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Cybersecurity Best Practices When Working From Home

November 11, 2020

By:  Craig Pollack, Founder & CEO, FPA Technology Services, Inc. (www.fpainc.com)

These days, working from home has become the de facto standard for most knowledge workers. Now that employees have seen how well it works, we’re knee-deep in a HUGE culture shift. As they say, Work From Home is here to stay. Now what? Well, now more than ever this means that you need to ensure that your employees and their home systems are as safe and secure as when they were inside your office. Here are our best practices for making sure your staffs’ WFH setup is as cybersecure as possible…

  1. FIREWALL

    Every security professional would agree that if you’re working from home, you need to have a “real” firewall in place. This means a business-class one.

  2. ANTI-VIRUS

    Similar to the firewall concept, every machine on the home network should have a business grade anti-virus protection. Windows Defender is not ok.

  3. VPN (Virtual Private Network)

    This one goes without saying (although I’ll say it anyway). Do not allow your staff to connect to your network without a VPN (Virtual Private Network). It’s not ok to open ports on your firewall. All connections into your network must be secure!

  4. PATCHING

    All machines that are used for any sort of business function should be patched on a consistent basis. The easiest way to ensure this is happening is to add the machine to your Windows domain and have your IT department monitor and manage it.

  5. TREAT IT LIKE AN OFFICE COMPUTER

    Add the home computer to your office’s Windows domain. This will seriously up the security level of the machine. This way, you can control and manage it no differently than if it were in your office.

  6. DUAL FACTOR AUTHENTICATION (2FA)

    Similar to a workstation in your office, implementing 2FA will further ensure only secure users are accessing the machine, your network, and any related resources. This is must in the office, so it should be a must for Work From Home machines too.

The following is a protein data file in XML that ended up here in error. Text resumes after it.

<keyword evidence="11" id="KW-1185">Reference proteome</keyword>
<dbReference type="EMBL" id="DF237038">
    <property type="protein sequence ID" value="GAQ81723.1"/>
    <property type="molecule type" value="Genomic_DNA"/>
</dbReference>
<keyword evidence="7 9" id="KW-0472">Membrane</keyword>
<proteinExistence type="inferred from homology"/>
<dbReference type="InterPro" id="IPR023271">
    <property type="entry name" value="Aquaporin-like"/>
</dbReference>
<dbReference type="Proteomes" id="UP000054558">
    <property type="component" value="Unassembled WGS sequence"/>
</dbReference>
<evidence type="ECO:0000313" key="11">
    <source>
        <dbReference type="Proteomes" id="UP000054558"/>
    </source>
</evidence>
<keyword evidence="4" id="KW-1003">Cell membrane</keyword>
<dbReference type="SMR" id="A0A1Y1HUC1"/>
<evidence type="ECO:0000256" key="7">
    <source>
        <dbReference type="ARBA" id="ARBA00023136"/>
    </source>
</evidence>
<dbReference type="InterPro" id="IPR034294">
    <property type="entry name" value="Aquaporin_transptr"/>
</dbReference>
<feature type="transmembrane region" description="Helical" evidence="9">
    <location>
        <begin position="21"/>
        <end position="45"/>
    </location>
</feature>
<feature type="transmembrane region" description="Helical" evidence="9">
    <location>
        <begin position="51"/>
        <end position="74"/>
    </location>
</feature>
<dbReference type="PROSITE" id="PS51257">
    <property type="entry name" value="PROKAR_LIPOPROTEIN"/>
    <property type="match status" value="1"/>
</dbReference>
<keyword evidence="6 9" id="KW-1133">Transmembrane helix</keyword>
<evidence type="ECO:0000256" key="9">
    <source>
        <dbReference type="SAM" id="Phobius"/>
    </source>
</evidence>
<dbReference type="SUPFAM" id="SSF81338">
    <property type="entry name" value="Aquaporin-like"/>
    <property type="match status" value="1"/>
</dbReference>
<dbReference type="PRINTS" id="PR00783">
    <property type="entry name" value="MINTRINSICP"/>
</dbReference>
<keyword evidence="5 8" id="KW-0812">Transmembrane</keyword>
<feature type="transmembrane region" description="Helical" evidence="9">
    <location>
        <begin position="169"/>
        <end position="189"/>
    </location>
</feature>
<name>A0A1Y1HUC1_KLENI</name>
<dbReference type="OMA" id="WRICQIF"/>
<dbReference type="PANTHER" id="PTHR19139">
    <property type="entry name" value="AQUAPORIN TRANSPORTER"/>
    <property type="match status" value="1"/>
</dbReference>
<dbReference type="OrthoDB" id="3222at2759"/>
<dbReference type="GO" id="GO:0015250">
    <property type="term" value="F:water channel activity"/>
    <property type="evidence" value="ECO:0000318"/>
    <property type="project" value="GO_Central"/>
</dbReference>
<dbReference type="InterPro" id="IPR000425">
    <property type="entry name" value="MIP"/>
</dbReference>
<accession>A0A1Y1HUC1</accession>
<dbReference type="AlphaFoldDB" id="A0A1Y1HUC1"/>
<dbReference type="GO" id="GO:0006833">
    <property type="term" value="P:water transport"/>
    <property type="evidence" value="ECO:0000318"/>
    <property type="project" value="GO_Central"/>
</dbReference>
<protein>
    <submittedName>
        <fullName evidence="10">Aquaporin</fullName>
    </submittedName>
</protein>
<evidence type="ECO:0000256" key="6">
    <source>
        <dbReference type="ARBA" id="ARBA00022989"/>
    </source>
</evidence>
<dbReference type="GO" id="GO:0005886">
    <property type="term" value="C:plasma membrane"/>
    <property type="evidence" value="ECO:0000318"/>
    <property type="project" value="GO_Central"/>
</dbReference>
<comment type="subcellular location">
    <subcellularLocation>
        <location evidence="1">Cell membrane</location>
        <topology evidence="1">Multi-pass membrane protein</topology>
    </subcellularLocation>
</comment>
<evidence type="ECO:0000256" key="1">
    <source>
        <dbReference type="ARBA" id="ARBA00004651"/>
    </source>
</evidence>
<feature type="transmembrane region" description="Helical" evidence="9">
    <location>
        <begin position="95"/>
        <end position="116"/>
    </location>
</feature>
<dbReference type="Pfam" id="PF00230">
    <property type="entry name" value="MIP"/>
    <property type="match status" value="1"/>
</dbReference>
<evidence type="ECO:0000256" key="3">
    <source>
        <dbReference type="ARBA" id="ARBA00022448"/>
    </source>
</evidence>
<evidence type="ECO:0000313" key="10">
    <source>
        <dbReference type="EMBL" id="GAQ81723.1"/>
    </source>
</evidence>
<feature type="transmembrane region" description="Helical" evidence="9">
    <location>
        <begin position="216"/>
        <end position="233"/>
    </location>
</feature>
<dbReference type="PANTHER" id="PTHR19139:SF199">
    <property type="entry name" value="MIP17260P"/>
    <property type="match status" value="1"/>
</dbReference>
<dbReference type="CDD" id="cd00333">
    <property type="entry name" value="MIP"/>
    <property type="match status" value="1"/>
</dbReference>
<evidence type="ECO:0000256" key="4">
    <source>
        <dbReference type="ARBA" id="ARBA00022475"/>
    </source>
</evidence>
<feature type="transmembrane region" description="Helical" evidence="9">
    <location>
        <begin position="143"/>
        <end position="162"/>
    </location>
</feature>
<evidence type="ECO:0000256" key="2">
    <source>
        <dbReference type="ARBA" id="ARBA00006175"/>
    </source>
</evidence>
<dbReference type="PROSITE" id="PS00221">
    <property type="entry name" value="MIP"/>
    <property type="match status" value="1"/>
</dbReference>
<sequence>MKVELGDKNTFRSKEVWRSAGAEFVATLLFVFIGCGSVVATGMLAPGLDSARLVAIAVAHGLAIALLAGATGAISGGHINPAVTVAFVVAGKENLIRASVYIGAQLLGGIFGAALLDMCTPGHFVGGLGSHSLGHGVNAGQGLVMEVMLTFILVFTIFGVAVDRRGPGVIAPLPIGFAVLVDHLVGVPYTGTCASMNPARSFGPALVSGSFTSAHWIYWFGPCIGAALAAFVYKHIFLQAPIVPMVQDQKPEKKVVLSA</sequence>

7. WIRELESS ACCESS POINTS (WAPs)

    Lockdown all wireless access points. Ensure encryption is turned on, the guest network is turned off, and the administrator password has been changed.

  8. IOT DEVICES

    This is latest wrinkle adding to the complexity of securing the Work From Home environment. IOT (or Internet of Things) refers to all the devices that are now connectable to the internet. Things like the Ring doorbell, the Nest thermostat, Apple TV, Alexa, and even the latest refrigerators (not to mention WiFi capable printers) – are all devices that connect to the Internet in some way and are now additional failure points that hackers can take advantage of.

  9. FILE SYNCING

    Most file sharing applications (Dropbox, Box, Anchor Sync, even OneDrive) are really file syncing programs. This means if you install the program on a computer, it stores a copy of the file(s) on your computer. A HUGE security breach if the computer isn’t secured appropriately. We recommend NOT installing any file sharing or syncing programs locally unless the hard drive is encrypted or the machine is being managed by your IT department.

  10. USER TRAINING

    Every Work From Home user should know and understand the cybersecurity risk they’re now presented with – especially phishing. Everyone needs to understand how to connect remotely and what secure means. And what it means to the company if they’re not an active participant in the company’s cybersecurity footprint.

  11. POLICIES

    This is no longer a luxury that you’ll deal with when you get around to it. Having the appropriate Telecommuting and Work From Home Computer Use Policy in place is a must for every company with a remote work force. If you don’t have one, check out our template here.

  12. DEVICE ADMINISTRATION AND PASSWORDS

    One of THE most important items to address is to change the default Administrator password on every device that’s on the home network! Remember, IOT devices are all gateways for hackers to get into the home network then get into yours. Consider that the default Administrator password that comes preset on every device is available and known to any half-way decent hacker. If they find any of these devices on the home network, they’re in. So, at the very least – ensure these are changed ASAP!

RECAP

With the Work From Home paradigm here to stay, now more ever it’s critical to protect your business by making sure all of your remote staff are as cybersecure as possible. You can find more details here: www.fpainc.com/work-from-home-resources

CAD/CAM CONSULTING SERVICES INC. | Corporate: 805-375-7676 | Orange County: 714-333-9020